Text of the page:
François Briquemault, signeur de Beauvais (c.1502-1572), was one of Coligny's lieutenants and an important field commander in the early wars. His service in the wars in Italy earned him a knighthood and the rank of colonel and gentleman of the chamber. He was instrumental in convincing Coligny to join forces with Condé at the outset of the first war, and while he did not play a large role in the second war, he was highly active in the third, taking part in conflicts at Jazeneuil, La Roche-Abeille, Lusignan, Poitiers, Vézelay, Bourges and d'Arnay-le-Duc, among others. He was involved in the negotiations and planning of the Spanish war from an early stage (see d2_MelA_018), and was with Coligny and Charles IX in Paris in the months prior to the massacres. On the night of the massacres he was able to reach the residence of the English ambassador in the Rue des Bernardins disguised as a groom. Charles IX had him arrested for treason and he was found guilty of lèsé-majesté and of colluding with Coligny to murder the royal family on 24 October, though an attempt to obtain a confession of this accusation by torture was unsuccessful. He was executed three days later before the king at the Place de Grèves. His trial is discussed, and reference made to his advanced age, in Francois Hotman's De Furoribus Gallicis (Geneva, 1573), which may have been a potential source for Melville. Eugène and Emile Haag, La France Protestante (10 vols, Geneva: Slatkin Reprints, 1966), vol. 2, pp 130-136; Junko Shimizu, Conflict of Loyalties: Politics and Religion in the Career of Gaspard de Coligny Admiral of France, 1519-1572 (Geneva, 1970), pp. 75n, 93n, 94, 98n, 100, 102, 145, 151n, 152, 156, 166; Robert M. Kingdon, Myths about the St Bartholomew's Day Massacres 1572-1576 (Cambridge, MA/London, 1988), pp. 93, 118; Henri Noguères, The Massacre of Saint Bartholomew, trans. C. E. Engel (London, 1962), pp. 156-57; Nicola Sutherland, The Massacre of Saint Bartholomew and the European Conflict, 1559-1572 (London, 1973), pp. 133, 138, 168-9, 177-8, 340; A True and Plaine Report of the Furious Outrages of Fraunce ('Stirling' [London], 1573), pp. lxxviii-lxxxi. Metre: elegiac couplets.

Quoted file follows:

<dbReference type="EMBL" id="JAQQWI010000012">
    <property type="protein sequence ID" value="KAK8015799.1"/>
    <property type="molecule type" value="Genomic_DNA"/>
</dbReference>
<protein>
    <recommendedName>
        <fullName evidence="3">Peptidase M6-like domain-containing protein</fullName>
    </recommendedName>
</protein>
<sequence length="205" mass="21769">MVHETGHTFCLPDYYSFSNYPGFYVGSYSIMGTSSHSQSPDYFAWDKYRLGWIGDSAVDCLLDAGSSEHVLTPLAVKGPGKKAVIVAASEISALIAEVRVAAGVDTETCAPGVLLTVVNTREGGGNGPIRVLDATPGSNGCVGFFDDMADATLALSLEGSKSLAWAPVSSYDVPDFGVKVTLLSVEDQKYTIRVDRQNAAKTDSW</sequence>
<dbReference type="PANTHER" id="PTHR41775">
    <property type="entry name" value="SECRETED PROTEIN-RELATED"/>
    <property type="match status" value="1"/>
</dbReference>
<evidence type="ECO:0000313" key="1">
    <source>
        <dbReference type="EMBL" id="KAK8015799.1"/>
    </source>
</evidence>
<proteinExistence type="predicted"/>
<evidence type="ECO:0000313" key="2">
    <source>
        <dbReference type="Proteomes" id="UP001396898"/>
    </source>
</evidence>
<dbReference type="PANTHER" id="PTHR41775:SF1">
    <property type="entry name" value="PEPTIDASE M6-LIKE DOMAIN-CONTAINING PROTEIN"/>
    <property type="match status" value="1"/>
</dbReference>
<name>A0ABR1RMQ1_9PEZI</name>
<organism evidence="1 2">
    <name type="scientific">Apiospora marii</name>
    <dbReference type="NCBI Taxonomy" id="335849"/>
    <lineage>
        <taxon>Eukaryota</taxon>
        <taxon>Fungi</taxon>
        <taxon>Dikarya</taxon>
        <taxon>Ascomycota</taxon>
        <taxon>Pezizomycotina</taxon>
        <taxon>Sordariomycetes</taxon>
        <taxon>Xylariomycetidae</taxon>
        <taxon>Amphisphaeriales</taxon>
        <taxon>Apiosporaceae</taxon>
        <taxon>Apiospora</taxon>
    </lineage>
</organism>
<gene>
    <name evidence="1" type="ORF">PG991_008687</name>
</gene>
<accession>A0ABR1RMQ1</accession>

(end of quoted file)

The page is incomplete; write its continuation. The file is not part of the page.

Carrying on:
Bricmaldus ad supplicium tractus primo tyrannum, deinde proceres ante mactatos, ac tandem Christum alloquitur (c.1573)
Bricmaldus ad supplicium tractus primo tyrannum, deinde proceres ante mactatos, ac tandem Christum alloquitur
1Ergo istas procerum tot funera caede recenti 1
sanguineas armant in mea fata manus? 2
Et vim, saevus, adhuc obtentu juris inumbras? 3
Quaeris et extorques, plectis et exanimas.
5Torque, extorque, plecte, neca sub crimine ficto
insontem. Sonti non licet esse mihi.
Mene aevi maturum immaturo dare letho? 4
Mature aeternum vivere concilias!
Mene etiam sub nocte necas? Mihi conscia mentis
10lumina sincerae sidera nocte micant!
Nequicquam, truculente, crucis mihi dedecus affers,
hoc decus hoc nostrum: hac itur in astra via. 5
O socii, quondam lectissima robora sanctae
militiae, et sacri lumina rara chori, 6
15fracti armis, fessi rerum, tot funera passi, 7
emeritas tangat laurus ut ista comas: 8
salve sancta cohors, caelestibus aucta maniplis.
Christe, tuis turmis adsocia hanc animam.
Tu mihi, tu vitam peperisti morte perennem,
20tecum ego vivere amem: tecum obeam ego libens. 9
Briquemault, having been dragged to his execution, addresses the tyrant, then the nobles already butchered, and lastly Christ
So do the countless murders of the nobles in the recent slaughter prepare those bloody hands of yours for my own demise? And, brute, do you a still conceal your violence under the cover of law? You hunt and you torture, you beat and you choke. Twist, torture, beat and slay the innocent with made-up crime. It is not right for me to be among the guilty. Do you intend to give me over in my maturity to premature destruction? While in your ripe years you design to live forever! b Perhaps you will even slay me in the night? But for me the stars, lights aware of my sincere mind, shine in the night! c Aggressor, you bring me no shame of the cross, this glory is ours: through this route one ascends to the stars. O comrades, once the most select forces of the holy soldiery, and the remarkable light of the sacred choir, broken by wars, wearied by your lot, having endured so many disasters, may this laurel touch your veteran curls: hail the blessed cohort, increased with heavenly foot soldiers. Christ, join this soul to your squadrons. In death, you brought forth eternal life for me. Let me love to live with you: let me willingly die with you.
1: Virgil, Aeneid II.718
2: Ovid, Amores II.14.4
3: Virgil, Aeneid XI.66
4: Virgil, Aeneid V.73
5: Virgil, Aeneid IX.641
6: Virgil, Aeneid IX.189
7: Virgil, Aeneid I.232
8: 'cingat' for 'tangat' in Mellon, Sedan
9: Horace, Odes III.9.24
a: Charles IX.
b: A reference to the fact that Briquemault was seventy when he was executed.
c: Present tense employed by Melville for dramatic effect. It has been replaced here and in the previous line with the future tense to more clearly delineate intention.